The best course is perhaps for this young man to start from scratch with a new project, completely unrelated to the heavy handed script that so many have already hailed as the product of an up and coming wunderkind.
Director Phillips' moral equivalence between criminality fueled by mental illness and a one-dimensional corrupt, fascistic society, proves specious
Director Todd Phillips' origin story stars Joaquin Phoenix in a dark, gritty fairy tale as to how the Joker of DC Comics fame, became the number one criminal of Gotham City. Phillips likens Gotham to a New York City of the very early 80s, replete with rampant crime, a garbage strike, rats, Joe Franklin-like TV shows, graffiti laden subway cars and VCRs.
The Joker's decompensation is shown in increments as he devolves into criminality and madness. The main strike against him is that he never moved out of his mother's apartment and takes care of his demented elderly mother, who has a long history of mental health issues. Eventually, in a scene where he's able to illegally extract an old report from the state mental hospital, he learns that his mother used to work for (now) mayoral candidate, Gotham's power broker Thomas Wayne (father of Bruce, who eventually became Batman). It appears that the mother developed the delusion that Wayne impregnated her and that the Joker is actually Wayne's illegitimate son.
The Joker ends up paying a visit to the Wayne mansion where he encounters little Bruce and chokes Alfred the Butler, after not being allowed in to see Thomas Wayne. Soon afterward, he's able to sneak into a concert hall where he punches the elder Wayne who's just finished relieving himself in the bathroom.
Phillips also fills in the backstory of the Joker's daily life in which he constantly finds himself laughing inappropriately in public (it's later brought out he sustained a brain injury after his mother's boyfriend smashed his head in against a radiator when he was a child). The Joker even has a card made up which he gives to strangers whenever he's subject to these laughing outbursts, explaining the origin of this peculiar neurological condition.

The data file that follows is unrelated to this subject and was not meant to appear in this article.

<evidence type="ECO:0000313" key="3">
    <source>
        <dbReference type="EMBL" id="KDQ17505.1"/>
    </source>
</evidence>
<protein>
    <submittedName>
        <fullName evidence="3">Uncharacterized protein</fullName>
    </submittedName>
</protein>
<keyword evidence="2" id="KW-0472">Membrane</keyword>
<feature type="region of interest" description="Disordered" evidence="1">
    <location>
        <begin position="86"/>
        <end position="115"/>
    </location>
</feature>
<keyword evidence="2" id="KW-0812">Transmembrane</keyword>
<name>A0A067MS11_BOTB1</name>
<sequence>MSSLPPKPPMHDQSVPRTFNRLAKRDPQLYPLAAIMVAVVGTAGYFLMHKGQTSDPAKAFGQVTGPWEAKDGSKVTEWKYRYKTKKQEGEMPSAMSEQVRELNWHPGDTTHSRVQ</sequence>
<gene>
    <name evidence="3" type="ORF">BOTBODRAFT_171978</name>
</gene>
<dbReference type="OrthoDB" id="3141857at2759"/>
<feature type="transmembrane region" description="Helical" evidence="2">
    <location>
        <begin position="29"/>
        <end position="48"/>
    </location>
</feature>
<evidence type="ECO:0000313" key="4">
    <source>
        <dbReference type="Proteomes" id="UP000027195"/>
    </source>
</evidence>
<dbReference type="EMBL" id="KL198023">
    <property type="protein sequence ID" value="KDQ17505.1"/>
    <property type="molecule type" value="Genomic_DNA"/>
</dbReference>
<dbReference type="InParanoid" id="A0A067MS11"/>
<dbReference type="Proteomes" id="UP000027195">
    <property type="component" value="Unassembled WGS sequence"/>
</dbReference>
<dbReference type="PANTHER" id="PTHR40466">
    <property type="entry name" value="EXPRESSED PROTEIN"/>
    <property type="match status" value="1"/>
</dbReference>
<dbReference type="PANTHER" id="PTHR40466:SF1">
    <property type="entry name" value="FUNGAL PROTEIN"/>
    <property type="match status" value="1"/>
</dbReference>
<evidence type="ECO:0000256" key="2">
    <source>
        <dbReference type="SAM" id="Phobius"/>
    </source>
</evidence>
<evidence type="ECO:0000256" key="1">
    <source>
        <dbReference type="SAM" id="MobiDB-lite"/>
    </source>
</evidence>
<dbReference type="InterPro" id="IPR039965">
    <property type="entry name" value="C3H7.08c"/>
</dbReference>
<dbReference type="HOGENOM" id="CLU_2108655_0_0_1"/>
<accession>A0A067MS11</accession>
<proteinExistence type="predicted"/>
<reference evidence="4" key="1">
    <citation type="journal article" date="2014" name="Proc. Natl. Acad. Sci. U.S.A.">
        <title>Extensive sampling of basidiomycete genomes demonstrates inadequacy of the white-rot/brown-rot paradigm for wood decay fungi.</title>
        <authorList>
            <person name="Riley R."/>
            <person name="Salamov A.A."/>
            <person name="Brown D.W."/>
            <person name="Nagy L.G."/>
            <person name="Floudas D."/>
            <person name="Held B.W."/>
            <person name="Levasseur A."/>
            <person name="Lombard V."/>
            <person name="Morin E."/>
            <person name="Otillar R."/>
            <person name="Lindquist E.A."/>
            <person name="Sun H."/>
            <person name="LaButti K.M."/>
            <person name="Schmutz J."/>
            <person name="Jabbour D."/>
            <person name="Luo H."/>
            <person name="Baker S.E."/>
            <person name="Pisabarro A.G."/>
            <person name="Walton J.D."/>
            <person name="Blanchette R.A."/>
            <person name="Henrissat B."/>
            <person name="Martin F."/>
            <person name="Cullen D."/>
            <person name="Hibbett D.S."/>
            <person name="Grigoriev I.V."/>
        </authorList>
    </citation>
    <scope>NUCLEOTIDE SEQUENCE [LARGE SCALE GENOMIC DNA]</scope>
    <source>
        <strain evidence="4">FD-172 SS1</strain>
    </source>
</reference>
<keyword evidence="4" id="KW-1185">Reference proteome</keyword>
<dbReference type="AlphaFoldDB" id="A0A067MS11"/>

There's quite a bit more dark stuff we end up privy to--including how the Joker loses his Rent-a-Clown job after he drops a gun at a hospital where he's entertaining children (a co-worker had given him the gun after a bunch of punks assault him while he's working as a street performer) as well as how he murders three Wall Street types on a subway train after they taunt and beat him up.
The Joker also develops a thing for Sophie, the next door neighbor who has a young daughter. Phillips does well in showing how The Joker deludes himself into believing that he has developed some kind of romantic relationship with her. He even imagines Sophie visiting him and mother at the hospital, after she has a stroke.
For all the imagined scenarios, reality intrudes. There's a scene where Sophie confronts him and asks whether the Joker has been following her. And later he breaks into her apartment and when she comes home, the Joker asks her, "You're Sophie, right?" as if in reality, he hardly knew her. When he leaves the apartment, we're left wondering if he ended up murdering his neighbor but Phillips wisely keeps it a mystery.
All in all, Phillips is intent on portraying a man who is gradually losing his grip on reality and becoming more and more violent. The Joker even ends up suffocating his mother with a pillow, causing her death. But Phillips unfortunately wants it both ways: as much as how he adroitly depicts how the Joker became the master criminal he came to be, he also attempts to evoke sympathy for him by depicting society (both the community and government) besieged by a simplistic, fascistic mentality and morality.